What Exactly Is Odometer Fraud?

Buying a secondhand car has never been a pleasurable experience for me.

There are just too many pitfalls and potential problems, it’s kind of like a lottery.

Many of the possible issues with a secondhand car can be detected if you have a basic knowledge of how they work.

One scam, however, that is not so easily spotted is odometer fraud.


‘Rolling back the clock’ is an age-old scam that makes an older car looker much more attractive to the potential buyer.

It also increases the car’s value, often quite considerably.


In the US it is a felony offense to make a vehicle appear to have travelled less miles than it actually has, be it by tampering with the odometer or by disconnecting it.

It is also an offence to supply any written odometer documentation when it is known that such a statement is false, or based upon figures reflecting that an odometer has been altered or tampered with in any way.

Anyone convicted of odometer fraud is likely to be charged with grand theft too, which will likely lead to a large fine and possible prison sentence.

Obviously, car buyers also lose out in this scam too.

When odometer fraud is committed it is unlikely that just a few thousand miles will be taken off the clock.

Instead, the hidden mileage is much more likely to be tens of thousands of miles.

Not only does this mean that the consumer has paid well over the odds for the vehicle, it also means there are likely to be further associated costs in the near term, such as unexpected maintenance and repairs.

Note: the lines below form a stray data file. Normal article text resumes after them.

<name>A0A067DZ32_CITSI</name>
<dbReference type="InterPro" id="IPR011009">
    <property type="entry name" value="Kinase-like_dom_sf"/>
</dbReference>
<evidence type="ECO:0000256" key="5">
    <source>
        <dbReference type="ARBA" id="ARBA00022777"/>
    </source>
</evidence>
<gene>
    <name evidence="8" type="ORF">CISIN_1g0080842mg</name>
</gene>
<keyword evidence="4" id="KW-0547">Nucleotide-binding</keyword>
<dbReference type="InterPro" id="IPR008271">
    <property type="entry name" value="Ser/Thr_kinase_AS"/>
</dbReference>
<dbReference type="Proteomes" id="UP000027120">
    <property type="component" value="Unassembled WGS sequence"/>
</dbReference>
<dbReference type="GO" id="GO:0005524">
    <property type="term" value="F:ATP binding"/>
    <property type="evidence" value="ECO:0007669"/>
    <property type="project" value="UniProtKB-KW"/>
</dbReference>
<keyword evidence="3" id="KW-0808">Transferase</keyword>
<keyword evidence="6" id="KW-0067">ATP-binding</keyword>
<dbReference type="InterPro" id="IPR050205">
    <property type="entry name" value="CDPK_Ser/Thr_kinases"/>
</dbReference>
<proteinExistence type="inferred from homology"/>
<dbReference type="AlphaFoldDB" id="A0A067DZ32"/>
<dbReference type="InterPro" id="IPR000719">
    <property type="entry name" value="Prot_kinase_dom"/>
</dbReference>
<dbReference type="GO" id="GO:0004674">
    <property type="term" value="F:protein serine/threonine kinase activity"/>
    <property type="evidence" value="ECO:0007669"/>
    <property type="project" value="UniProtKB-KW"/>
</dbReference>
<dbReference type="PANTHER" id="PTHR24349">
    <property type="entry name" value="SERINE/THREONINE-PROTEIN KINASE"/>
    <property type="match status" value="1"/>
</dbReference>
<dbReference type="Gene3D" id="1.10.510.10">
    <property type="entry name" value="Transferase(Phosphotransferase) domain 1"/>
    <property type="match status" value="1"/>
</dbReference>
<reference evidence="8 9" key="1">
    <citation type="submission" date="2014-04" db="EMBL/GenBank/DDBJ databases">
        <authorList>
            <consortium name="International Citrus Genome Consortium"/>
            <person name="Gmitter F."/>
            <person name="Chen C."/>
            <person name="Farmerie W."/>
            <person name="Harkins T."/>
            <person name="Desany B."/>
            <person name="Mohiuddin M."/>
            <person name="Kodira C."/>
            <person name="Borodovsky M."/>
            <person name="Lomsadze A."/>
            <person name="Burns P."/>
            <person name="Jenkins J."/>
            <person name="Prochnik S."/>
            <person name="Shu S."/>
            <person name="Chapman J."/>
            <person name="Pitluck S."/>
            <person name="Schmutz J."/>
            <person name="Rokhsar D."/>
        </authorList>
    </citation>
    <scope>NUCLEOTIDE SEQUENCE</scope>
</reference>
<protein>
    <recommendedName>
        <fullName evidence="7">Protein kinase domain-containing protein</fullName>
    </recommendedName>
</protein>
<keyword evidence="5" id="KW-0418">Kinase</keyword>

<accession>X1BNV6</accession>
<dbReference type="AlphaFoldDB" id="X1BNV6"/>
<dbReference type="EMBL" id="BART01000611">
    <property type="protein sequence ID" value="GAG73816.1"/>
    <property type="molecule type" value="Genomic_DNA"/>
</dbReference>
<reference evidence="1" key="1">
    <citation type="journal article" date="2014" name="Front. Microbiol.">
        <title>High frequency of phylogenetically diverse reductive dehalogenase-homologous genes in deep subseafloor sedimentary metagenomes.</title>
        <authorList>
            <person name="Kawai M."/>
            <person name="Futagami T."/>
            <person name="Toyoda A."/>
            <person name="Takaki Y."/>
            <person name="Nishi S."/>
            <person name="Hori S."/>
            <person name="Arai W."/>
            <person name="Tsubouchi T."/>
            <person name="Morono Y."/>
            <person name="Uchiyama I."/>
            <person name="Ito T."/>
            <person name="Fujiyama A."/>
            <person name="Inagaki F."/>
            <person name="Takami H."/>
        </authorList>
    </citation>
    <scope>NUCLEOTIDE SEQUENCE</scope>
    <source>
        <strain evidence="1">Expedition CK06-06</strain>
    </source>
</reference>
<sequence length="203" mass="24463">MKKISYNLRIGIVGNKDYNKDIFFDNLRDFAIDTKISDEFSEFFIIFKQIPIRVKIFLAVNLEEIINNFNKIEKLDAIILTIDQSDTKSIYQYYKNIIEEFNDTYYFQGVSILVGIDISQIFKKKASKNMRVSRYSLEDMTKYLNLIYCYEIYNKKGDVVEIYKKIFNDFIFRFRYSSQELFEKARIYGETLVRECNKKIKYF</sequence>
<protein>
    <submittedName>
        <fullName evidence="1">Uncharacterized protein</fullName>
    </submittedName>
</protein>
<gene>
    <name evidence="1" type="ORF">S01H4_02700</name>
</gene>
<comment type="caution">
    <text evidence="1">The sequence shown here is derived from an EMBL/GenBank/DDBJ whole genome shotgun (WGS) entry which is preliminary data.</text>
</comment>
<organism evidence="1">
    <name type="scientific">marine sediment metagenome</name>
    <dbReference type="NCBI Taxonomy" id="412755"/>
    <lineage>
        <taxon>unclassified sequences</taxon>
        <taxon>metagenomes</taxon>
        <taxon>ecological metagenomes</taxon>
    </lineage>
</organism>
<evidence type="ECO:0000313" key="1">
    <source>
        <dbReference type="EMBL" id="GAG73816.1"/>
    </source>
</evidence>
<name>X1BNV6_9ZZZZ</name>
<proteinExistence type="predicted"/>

There may even be additional travel costs if the vehicle is subsequently found to be unfit to drive, as well as lost earnings when the new owner has to book time off work in order to effect repairs.


Whilst odometer fraud may be hard for the uninitiated to detect, there are still some signs you can look out for.

The first areas to check are the brake and gas pedals as wear and tear on these should be congruent with the mileage the vehicle appears to have travelled.

If you spot well worn pedals on a car that has low mileage then this may be a good indication that the odometer has been tampered with.

Also check around the dashboard. If it appears to have been newly fitted, or has loose screws, then you should once again beware.

You can also search for any loose screws near the dashboard, damage to the seats or new interior installations.

Lastly, ask the car dealer for all the car’s paperwork and manuals and check them thoroughly as the mileage may have been recorded at different times. You can then simply compare those figures to the current reading on the odometer.

About Lee Munson

Lee's non-technical background allows him to write about internet security in a clear way that is understandable to both IT professionals and people just like you who need simple answers to your security questions.


  1. […] Often, a curbstoning car dealer will utilise this scam in order to offload the type of vehicle they would struggle to sell through their dealership. Whatever part of the country you live, or wherever in the world for that fact, you have probably seen this scam in operation on a street corner near you. There will be several cars for sale in the same place, often parked along the curb, hence the name ‘curbstoners’. Typically, these cars will be ones with problems, that are hard for the dealers to sell through their official businesses. Additionally, cars bought at the roadside may have had their clocks rolled back (odometer fraud). […]

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